Monday, September 28, 2009


I've been really remiss lately, getting embroiled in life around me. I've recently become focused again, "woke up" by reality of why I'm here. It's not too late, and the timing couldn't be better. Hopefully I'll peak in time for the national boards and the most important test I'll likely take in my life...thus far. Truth is, school has been really interesting and although voluminous, fascinating too. Example, a recent discussion on "angry patients"...

I was having this conversation the other day, so this is for that person, but worthwhile for anyone about to deal with patients.

I've had my share of really angry patients over the years...

* Keep your perspective straight. The anger usually isn't about you — even if the patient believes it is.

* Assess your safety. Do you need a witness? Should you leave the door open? Is this a matter best handled by security or the police?

* If at all possible, sit. Sitting tells the patient you have all the time in the world to solve this problem (although we all know you do not).

* Acknowledge the anger. "I feel like you are angry," is an honest way to start the conversation. Alternatively, "I feel our communication has broken down" can help the patient feel heard and steer the conversation toward resolution, and not just go-nowhere venting.

* Get to the real source of concern. Did the nurse have to stick the patient three times for venous access? Is he afraid he will die? Probe gently but persistently to get to the core issue.

* Then, stay silent and listen. The complaint may be 100 percent valid, completely insane, or — more likely — somewhere in between. But you won't know unless you let the patient talk.

* Ask what he would like for you to do; then negotiate. If he demands high-dose morphine PCA, offer a p.r.n. narcotic or NSAID. If he demands instant test results, offer to call and find out when the final report may be available. Don't do anything medically unreasonable or inappropriate. You are, after all, the doctor.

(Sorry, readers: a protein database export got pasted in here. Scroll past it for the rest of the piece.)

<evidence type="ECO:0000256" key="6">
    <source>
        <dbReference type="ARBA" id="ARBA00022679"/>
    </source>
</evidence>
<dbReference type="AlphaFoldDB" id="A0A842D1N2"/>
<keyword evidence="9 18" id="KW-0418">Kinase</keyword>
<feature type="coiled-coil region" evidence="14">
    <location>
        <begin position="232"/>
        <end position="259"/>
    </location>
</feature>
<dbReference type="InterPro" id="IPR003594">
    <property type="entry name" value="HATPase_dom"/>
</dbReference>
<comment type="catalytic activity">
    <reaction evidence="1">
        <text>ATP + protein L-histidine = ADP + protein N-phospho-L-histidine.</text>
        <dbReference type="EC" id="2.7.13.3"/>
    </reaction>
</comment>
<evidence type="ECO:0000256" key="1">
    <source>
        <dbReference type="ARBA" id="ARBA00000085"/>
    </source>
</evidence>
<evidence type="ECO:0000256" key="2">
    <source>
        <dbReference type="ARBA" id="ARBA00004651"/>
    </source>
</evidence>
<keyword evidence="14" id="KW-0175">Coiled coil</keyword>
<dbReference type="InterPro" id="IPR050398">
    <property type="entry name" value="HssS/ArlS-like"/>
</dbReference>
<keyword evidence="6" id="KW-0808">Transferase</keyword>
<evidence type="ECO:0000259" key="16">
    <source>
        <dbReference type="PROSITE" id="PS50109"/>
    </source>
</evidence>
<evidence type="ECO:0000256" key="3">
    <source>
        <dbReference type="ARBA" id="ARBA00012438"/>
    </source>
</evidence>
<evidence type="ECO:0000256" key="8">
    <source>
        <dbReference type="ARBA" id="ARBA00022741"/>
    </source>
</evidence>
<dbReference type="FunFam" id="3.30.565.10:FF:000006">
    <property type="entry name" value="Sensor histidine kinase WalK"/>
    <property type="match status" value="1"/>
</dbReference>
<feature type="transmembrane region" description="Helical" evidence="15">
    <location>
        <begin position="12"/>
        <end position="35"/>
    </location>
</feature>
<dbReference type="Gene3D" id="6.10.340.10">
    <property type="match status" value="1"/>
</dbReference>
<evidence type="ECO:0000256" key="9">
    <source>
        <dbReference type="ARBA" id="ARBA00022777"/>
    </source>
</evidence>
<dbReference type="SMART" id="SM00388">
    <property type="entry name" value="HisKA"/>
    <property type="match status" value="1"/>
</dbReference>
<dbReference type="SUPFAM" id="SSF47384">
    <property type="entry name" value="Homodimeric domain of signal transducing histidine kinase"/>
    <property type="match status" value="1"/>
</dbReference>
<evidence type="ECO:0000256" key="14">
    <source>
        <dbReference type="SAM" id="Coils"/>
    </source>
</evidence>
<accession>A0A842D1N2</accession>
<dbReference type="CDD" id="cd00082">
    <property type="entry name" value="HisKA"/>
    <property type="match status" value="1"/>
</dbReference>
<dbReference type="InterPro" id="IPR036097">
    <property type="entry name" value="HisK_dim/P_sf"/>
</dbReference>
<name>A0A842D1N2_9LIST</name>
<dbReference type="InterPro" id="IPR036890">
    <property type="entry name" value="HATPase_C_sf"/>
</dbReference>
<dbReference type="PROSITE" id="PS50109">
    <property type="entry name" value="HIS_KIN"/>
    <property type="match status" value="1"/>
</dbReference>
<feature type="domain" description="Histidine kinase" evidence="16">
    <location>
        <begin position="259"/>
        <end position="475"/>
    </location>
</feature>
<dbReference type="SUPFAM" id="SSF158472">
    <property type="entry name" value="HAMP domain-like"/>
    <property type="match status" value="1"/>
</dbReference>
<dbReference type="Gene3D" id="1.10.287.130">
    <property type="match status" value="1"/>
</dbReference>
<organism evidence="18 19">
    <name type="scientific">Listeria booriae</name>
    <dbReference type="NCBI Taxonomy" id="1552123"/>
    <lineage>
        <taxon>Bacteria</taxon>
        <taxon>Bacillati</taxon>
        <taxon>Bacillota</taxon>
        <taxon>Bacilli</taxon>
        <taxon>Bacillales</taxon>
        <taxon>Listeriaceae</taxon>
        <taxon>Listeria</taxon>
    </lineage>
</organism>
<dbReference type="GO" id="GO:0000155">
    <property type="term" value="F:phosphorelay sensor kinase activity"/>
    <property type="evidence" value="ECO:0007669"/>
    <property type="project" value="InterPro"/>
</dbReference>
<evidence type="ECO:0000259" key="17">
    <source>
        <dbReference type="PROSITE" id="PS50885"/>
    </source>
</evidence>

* Offer an alternative outlet. Depending on the issue, you may not be the appropriate person to resolve your patient's anger. The office manager can often help the patient feel his concerns are being addressed.

* Once again, remember that the anger isn't about you…most of the time anyway.

Some good applications in life too.

Tuesday, September 8, 2009


Break was way to short. It always is. But I think it was the best that could be expected given the time frame. Great time with family, friends, food and foolery. Mentally rejuvenated and 10 pounds heavier. Ready to tackle even the most challenging....WHAT? A test!? The first day of class, covering everything we have ever done since we started learning? Tell me you are kidding. Tell me where the ibuprofen is!

The new term brings new students, new hopes, new fears, new schedules, new rules, new faculty, new imageleadership, new can just feel the "newness" ooze from every wallboard pore. It's the same old island; Nothing ever changes for the most part. But the attitude and environment on campus is palpably different. We just don't know what to expect, but are hopeful none the less. I am back. And dare I say, we are back.

I hope I passed the test today. It's going to be a long haul to that infamous Step 1. I can feel it getting closer. I can see the light...but then again, it could be that train coming at me I keep dreaming about.